Not known whether pirfenidone is distributed into human milk.1

Plasma Protein Binding

58% (mainly albumin).1

Elimination

Metabolism

Undergoes hepatic metabolism, principally by CYP1A2 (70–80%) and, to a lesser extent, by CYP2C9, 2C19, 2D6, and 2E1.1 7 Major metabolite 5-carboxy-pirfenidone expected to be pharmacologically inactive.1

Elimination Route

Approximately 80% excreted in urine within 24 hours, mainly as 5-carboxy-pirfenidone.1 7

Half-life

Approximately 3 hours.1

Stability

Storage

Oral

Capsules

25°C (may be exposed to 15–30°C).1

Actions

  • Precise mechanism of action in the treatment of IPF not fully elucidated; may be related to the drug's antifibrotic, anti-inflammatory, and antioxidant properties.1 7 10

  • Inhibits activation of transforming growth factor-β (TGF-β), a profibrotic, proinflammatory cytokine that plays a role in the differentiation of fibroblasts.6 7 10

  • Inhibits TGF-β-mediated proliferation of human lung fibroblasts and differentiation into myofibroblasts in vitro,7 a process which may lead to excessive collagen deposition and fibrosis in the lungs.6 7 12

  • Inhibits release of proinflammatory cytokines (e.g., IL-1β, IL-6, tumor necrosis factor [TNF]-α, platelet derived growth factor [PDGF]) in animal models and in vitro.7 10

  • Possesses antioxidant activity; shown to scavenge reactive oxygen species (ROS), including hydroxyl radicals and superoxide anions, in vitro.7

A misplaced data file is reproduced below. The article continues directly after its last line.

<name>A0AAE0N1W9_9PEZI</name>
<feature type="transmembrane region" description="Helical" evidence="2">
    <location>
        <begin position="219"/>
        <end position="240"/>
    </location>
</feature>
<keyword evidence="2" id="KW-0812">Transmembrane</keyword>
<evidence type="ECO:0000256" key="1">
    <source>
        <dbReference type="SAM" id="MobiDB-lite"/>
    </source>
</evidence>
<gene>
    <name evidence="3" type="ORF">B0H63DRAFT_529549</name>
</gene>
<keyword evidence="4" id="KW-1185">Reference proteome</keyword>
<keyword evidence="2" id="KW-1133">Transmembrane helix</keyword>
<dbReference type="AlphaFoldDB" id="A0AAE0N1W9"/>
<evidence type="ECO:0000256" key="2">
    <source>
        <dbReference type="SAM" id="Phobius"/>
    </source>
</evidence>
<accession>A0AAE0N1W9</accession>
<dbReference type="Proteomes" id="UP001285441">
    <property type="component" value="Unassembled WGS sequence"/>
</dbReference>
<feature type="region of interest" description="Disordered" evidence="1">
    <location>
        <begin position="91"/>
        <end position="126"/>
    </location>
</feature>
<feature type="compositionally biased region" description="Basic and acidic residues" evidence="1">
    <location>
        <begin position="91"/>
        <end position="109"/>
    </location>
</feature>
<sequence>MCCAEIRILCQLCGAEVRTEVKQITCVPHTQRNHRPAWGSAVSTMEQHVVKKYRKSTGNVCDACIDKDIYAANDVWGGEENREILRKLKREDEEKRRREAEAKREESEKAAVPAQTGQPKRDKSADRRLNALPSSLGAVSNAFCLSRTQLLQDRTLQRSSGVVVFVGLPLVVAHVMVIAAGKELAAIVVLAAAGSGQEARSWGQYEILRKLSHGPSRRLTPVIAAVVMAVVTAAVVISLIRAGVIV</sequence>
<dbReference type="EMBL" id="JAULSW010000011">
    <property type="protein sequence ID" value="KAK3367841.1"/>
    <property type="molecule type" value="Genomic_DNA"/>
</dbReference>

Advice to Patients

  • Importance of reading the manufacturer’s patient information prior to beginning therapy and each time the prescription is refilled.1

  • Importance of taking pirfenidone with food to reduce the incidence of adverse effects (e.g., nausea, dizziness).1

  • Importance of advising patients that if a dose is missed, to take the dose as soon as it is remembered; do not take 2 doses at the same time to make up for a missed dose.1 Do not take more than 3 doses per day.1

  • Risk of hepatotoxicity and importance of periodic liver function test monitoring.1 Importance of immediately reporting any manifestations of hepatotoxicity (e.g., jaundice, unusually dark or “tea-colored” urine, right upper quadrant pain, bleeding or bruising more easily than normal, lethargy).1

  • Risk of photosensitivity manifested as rash or other reactions.1 Importance of using sunscreen and protective clothing; limit exposure to sunlight, including sunlamps, during therapy.1 Importance of immediately reporting any symptoms of photosensitivity reaction or rash to a clinician.1

  • Risk of adverse GI effects (e.g., nausea, diarrhea, dyspepsia, vomiting, GERD, abdominal pain).1 Importance of contacting clinician if persistent adverse GI effects occur.1

  • Importance of advising cigarette smokers to avoid smoking during therapy because concentrations of the drug and efficacy may be reduced.1